ii) came to be abandoned because proved unattainable

    E. Laudan's "Reticulated Model"
        1. Theories, Methods, and Aims (goals, ends, values) not in a hierarchy
        2. are all interlinked such that
            a) changes in one can (but may not) affect others
            b) do not necessarily change together (do not "co-vary")
            c) connections are much "looser" than in Hierarchical model
        3. Theories and methods affect each other because
            a) methodological rules select which theories we accept
            b) theories we accept about world constrain what methods are believed to be instrumentally effective
        4. Methods and Aims affect each other because
            a) aims justify which methods we employ
            b) methodological rules exhibit realizability (or not) of aims
        5. Theories and Aims affect each other because the two must "harmonize"
        6. Laudan's theory is "thoroughly Heraclitean" - change at all levels
        7. No one aim (e.g. "truth") is "the right" aim of science
        8. Problem of progress answered
            a) progress is always relative to some end
            b) as ends change what constitutes progress changes
            c) what we call progress is progress towards our goals
                i) earlier scientists may not have shared these goals
                ii) still their work could be progress towards them

V. Laudan's Critique of the "Holist Picture of Scientific Change" (Chapter IV)

    A. approach
        1. use Kuhn as "stalking horse" to analyze problem of scientific change
            a) will show the superiority of Laudan's reticulational model
            b) though Kuhn has cleared up ambiguities and appears more conservative
                i) he still cannot explain the rationality of scientific change
                ii) he has also failed to describe the historical process correctly
        2. others also guilty of same mistakes, including Lakatos and younger Laudan

    B. Kuhn's commitment to paradigms as "units" of scientific change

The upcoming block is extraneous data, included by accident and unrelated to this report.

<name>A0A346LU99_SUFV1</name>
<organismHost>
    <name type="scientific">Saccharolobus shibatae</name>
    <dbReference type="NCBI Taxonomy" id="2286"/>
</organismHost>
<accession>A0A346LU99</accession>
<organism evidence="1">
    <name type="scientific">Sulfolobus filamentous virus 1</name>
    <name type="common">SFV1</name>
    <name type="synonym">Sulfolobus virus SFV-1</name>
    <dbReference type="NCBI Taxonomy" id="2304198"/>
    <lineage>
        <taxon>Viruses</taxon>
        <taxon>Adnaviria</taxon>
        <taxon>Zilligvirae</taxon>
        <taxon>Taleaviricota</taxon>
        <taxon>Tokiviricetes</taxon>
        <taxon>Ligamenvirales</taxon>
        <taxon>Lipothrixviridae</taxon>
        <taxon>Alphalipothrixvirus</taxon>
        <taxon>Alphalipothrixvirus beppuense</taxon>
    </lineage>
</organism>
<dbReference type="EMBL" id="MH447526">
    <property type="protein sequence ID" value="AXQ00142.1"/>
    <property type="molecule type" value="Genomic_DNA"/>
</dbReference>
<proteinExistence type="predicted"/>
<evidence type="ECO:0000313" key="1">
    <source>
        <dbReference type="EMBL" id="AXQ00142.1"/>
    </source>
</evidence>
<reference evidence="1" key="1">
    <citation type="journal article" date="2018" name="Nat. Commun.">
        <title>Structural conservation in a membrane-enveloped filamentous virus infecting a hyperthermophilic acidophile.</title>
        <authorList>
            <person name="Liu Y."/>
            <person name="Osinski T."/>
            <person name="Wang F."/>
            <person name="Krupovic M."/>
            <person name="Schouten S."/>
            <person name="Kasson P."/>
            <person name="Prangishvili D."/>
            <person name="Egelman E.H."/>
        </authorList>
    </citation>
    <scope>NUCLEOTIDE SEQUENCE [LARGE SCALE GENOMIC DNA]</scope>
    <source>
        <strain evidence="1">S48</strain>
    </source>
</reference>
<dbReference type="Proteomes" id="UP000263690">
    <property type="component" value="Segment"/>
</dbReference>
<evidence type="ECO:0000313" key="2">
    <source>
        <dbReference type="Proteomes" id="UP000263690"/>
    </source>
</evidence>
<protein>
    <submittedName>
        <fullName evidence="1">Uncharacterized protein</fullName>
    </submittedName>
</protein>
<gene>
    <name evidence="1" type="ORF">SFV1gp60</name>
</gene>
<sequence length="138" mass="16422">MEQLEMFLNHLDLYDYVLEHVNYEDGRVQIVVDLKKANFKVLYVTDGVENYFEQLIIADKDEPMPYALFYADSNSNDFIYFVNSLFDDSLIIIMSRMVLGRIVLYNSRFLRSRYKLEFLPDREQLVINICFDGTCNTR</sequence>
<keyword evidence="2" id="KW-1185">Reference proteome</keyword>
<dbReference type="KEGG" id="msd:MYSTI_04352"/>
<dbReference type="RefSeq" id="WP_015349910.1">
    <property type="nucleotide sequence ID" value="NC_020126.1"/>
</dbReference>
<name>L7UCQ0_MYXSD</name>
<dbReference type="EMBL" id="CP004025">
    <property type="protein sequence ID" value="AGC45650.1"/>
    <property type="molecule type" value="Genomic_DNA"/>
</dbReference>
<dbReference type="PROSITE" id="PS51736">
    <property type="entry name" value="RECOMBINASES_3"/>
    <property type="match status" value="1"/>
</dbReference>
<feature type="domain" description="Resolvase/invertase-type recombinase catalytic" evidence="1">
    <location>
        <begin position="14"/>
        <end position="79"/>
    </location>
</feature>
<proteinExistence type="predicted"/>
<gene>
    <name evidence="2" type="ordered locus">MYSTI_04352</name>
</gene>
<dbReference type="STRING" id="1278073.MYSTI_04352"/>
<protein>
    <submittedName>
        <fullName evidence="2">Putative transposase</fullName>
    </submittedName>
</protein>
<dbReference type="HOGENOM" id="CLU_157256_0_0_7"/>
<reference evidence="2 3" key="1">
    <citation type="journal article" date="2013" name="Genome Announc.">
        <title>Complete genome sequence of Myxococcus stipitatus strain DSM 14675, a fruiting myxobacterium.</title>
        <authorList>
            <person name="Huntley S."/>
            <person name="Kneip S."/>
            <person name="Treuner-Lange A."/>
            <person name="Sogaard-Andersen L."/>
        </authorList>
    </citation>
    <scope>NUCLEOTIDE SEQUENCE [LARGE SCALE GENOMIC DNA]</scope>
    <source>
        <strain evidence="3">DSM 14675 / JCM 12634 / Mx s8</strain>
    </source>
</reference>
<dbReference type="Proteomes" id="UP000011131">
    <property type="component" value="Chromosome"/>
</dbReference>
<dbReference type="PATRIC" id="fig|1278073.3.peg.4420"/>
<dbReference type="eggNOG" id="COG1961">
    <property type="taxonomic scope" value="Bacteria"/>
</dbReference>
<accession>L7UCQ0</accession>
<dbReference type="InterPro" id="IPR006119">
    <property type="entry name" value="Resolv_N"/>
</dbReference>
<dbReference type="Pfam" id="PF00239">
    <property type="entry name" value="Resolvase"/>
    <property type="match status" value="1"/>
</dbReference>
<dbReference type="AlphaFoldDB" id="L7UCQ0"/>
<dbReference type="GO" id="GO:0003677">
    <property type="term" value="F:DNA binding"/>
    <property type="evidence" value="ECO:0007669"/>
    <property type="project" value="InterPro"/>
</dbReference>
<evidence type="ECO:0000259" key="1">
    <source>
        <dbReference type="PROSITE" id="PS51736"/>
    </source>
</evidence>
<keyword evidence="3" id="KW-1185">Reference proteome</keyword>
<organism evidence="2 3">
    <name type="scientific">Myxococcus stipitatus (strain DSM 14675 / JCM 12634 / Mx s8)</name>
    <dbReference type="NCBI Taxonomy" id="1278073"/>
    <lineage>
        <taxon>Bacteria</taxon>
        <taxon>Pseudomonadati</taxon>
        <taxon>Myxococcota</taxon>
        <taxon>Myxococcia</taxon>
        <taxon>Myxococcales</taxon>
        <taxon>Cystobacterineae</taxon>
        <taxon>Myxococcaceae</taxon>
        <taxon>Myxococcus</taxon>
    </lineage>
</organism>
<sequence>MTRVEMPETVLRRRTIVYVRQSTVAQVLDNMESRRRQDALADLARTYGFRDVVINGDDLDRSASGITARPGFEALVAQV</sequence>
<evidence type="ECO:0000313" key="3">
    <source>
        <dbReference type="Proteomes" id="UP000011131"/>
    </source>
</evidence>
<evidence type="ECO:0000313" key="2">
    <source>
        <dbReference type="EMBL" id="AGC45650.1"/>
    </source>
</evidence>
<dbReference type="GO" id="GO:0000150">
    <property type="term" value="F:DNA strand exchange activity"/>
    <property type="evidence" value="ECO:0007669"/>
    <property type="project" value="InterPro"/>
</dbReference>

1. each paradigm contains its "own"
            a) ontology (world-view) (i.e. factual consensus)
            b) methodology, (i.e. consensus on rules)
            c) axiology (i.e. consensus on values)
        2. they form an "inextricable mix"
        3. Kuhn excludes possibility of internal change within the paradigm
        4. So, when one changes, all simultaneously change (Gestalt switch)
        5. Kuhn's notion of paradigm "internalizes" the hierarchical model so well that
            a) whenever hierarchical model breaks down, so does Kuhn's
            b) makes paradigm change an abrupt rupture of the scientific life
            c) change is irrational "conversion" experience
        6. Kuhn gives paradigms an "integral" (holist) and "static" character; thus
        7. Kuhn ignores the possibility of rational change within the paradigm
        8. Thus he makes paradigm change essentially change of fashion, and
        9. such changes are the result of "external" factors not rational ones
        10 Kuhn guilty of relativism, subjectivism, and irrationalism
        11. These are "high sins" on the philosophers list because...
        12. for two millennia philosophers have been at pains to show such disputes can be resolved by reason

    C. Loosening up the fit
        1. Laudan's two proposals:
            a) replace hierarchical model with reticulational model
            b) simply drop Kuhn's insistence on integral (holist) character of paradigm
        2. On reticulational model ontology, methodology, and axiology interact loosely
        3. A scientist may have good reason to
            a) change factual beliefs (ontology) without methodology or axiology data changes so rules
                and aims dictate new factual beliefs
            b) change methodological commitments without ontology or axiology discover a new method
                justifying the same theories which is more efficient means of reaching old aim
            c) change axiology without ontology or methodology start professing what you been practicing
        4. In all above cases there is "enough common ground" to make rational choices

    D. Why has this sort of change not been seen by Kuhn et al.?
        1. tendency to "telescope" history
            a) from vantage of a century later 20-30 years appears as a single stage
            b) thus a gradual process of change can be made to appear abrupt
        2. Laudan's simplified possible history of gradual change (his "tall tale"):
            a) existing methodology and aims dictate change in factual belief
            b) new theory (factual beliefs) replaces old theory, i.e. new ontology
            c) new factual beliefs lead to discovery of more efficient method
            d) new methodological rule replaces old rule, i.e. new methodology
            e) old aims, in light of new factual beliefs and new rules, now seen as
                i) unattainable (utopian)
                ii) or inconsistent with practice (out of harmony)
            f) new aims already implicit in practice replace old, i.e. new axiology
        3. So even though such a series of steps is rational
            a) if we look only at "before" and "after" the single period, it seems
            b) all three levels have abruptly changed, and so
            c) "paradigm shifts" (as Kuhn describes them) appear irrational
        4. Kuhn guilty of the "fallacy of telescoping history" (which every historian is taught to avoid)

    E. Is this "gradualist" view of change really the case?
        1. of course real history isn't as simple as this "fairy tale" (D.2 above)